Women undergoing minimally invasive radical hysterectomy for early-stage cervical cancer have lower rates of disease-free survival and overall survival compared with those who have open abdominal radical hysterectomy, studies with 4 years of follow-up have found.   A commentary on the two studies described the findings as "a great blow" to minimally invasive surgery for cervical cancer.  Updated guidelines from the US National Comprehensive Cancer Network state that these new findings of worse outcomes from minimally invasive techniques compared with open laparotomy should prompt clinicians to counsel women carefully about the risks and benefits of the different surgical approaches. 
In the randomized non-inferiority LACC (Laparoscopic Approach to Cervical Cancer) trial of 631 patients with FIGO stage IA1 to IB1 disease (92% had stage IB1 disease), disease-free survival at 4.5 years was 86.0% in the minimally invasive surgery group versus 96.5% in the open surgery group (-10.6% difference; 95% CI -16.4 to -4.7).  Minimally invasive surgery was associated with significantly lower overall survival (3-year rate, 93.8% vs. 99.0%). The trial closed early due to the higher rate of recurrence and death in the minimally invasive surgery group.
The second study (a retrospective cohort study) of nearly 2500 US women with stage IA2 or IB1 disease reported a 4-year mortality rate of 9.1% in the minimally invasive surgery group and 5.3% in the open surgery group (hazard ratio: 1.65; 95% CI 1.22 to 2.22).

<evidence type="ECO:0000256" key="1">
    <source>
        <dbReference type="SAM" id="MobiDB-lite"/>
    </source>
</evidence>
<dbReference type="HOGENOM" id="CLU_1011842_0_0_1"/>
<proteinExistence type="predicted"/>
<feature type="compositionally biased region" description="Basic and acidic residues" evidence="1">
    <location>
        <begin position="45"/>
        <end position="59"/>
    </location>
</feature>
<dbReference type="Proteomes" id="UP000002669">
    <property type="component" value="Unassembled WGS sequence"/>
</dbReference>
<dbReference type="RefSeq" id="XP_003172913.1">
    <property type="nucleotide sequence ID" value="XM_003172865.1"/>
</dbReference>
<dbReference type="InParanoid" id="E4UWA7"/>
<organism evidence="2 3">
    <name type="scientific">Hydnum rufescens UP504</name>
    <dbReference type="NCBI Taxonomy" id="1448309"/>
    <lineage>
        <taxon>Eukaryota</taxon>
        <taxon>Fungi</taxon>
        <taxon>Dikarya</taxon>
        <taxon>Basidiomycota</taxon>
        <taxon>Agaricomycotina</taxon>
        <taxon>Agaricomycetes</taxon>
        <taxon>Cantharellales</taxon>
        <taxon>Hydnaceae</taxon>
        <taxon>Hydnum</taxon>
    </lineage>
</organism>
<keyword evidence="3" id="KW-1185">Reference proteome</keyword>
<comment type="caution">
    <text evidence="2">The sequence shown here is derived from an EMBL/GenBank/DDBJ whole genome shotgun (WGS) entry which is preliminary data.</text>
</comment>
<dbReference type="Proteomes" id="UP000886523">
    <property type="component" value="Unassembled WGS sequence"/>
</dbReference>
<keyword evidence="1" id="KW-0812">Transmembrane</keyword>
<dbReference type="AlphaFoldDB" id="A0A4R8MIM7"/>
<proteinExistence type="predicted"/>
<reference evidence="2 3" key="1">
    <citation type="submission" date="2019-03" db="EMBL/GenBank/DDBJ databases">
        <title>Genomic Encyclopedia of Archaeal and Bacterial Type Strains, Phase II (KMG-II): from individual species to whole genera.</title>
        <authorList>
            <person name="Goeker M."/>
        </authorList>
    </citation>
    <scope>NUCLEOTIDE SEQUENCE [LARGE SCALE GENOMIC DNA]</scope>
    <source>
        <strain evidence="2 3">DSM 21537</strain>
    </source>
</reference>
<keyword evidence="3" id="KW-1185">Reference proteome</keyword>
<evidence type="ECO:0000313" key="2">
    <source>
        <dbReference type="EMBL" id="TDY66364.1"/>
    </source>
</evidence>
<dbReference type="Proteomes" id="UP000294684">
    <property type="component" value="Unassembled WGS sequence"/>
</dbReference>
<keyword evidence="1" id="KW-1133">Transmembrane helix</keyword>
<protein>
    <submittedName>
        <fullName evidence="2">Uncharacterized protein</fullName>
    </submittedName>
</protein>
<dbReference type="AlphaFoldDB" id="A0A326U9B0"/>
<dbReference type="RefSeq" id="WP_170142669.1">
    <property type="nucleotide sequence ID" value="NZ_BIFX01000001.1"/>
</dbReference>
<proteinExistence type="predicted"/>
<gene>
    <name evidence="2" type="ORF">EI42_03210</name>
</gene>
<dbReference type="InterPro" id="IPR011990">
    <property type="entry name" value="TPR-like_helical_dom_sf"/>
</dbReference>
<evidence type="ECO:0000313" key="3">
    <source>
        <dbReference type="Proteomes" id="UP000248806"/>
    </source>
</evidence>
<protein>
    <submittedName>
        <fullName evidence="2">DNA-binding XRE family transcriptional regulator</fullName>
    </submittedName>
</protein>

Open surgery is the standard approach for radical hysterectomy.  However, use of minimally invasive surgery (laparoscopic or robotic) has been increasing,  supported by evidence from observational studies with short follow-up time showing similar survival rates and reduced morbidity versus open surgery.  See Management: approach See Management: treatment algorithm
A human papillomavirus (HPV)-related malignancy, preventable by HPV vaccination, screening, and treatment of high-grade dysplasia.
Cervical cancer screening by cervical cytology (Pap testing) may detect preinvasive disease. HPV testing can also be used for screening, but is not recommended in women under 30 years of age.
Locally advanced disease may present with bleeding, discharge, pain, or obstructive uropathy.
Staging using International Federation of Gynecology and Obstetrics criteria is based on clinical assessment only. When available, advanced imaging modalities (MRI, PET, PET/CT, CT) are used to evaluate the local extent of disease and to screen for metastases, which may guide treatment planning.
For microinvasive disease, treatment with conization is recommended.
For early stage invasive disease, surgery is recommended.
For locally advanced disease, chemoradiation therapy is significantly superior to radiation therapy alone.
Cervical cancer is a human papillomavirus-related malignancy of the uterine cervical mucosa.
Medical Gynecologic Oncology
Division of Hematology Oncology
Massachusetts General Hospital
RTP is a paid participant in scientific advisory boards for Genentech/Roche. RTP is an author of a number of references cited in this topic.
Department of Radiation Oncology
Brigham and Women’s Hospital
LJL declares that she has no competing interests.
Dr Richard T. Penson and Dr Larissa J. Lee would like to gratefully acknowledge Dr Neil S. Horowitz and Dr Anthony H. Russell, previous contributors to this topic.
Minimally Invasive Gynecologic Surgery
Magee Women's Hospital
University of Pittsburgh Medical Center
LY declares that she has no competing interests.
Consultant in Obstetrics & Gynaecology
Lead Clinician in Colposcopy
Imperial College Healthcare NHS Trust
DL declares that she has no competing interests.
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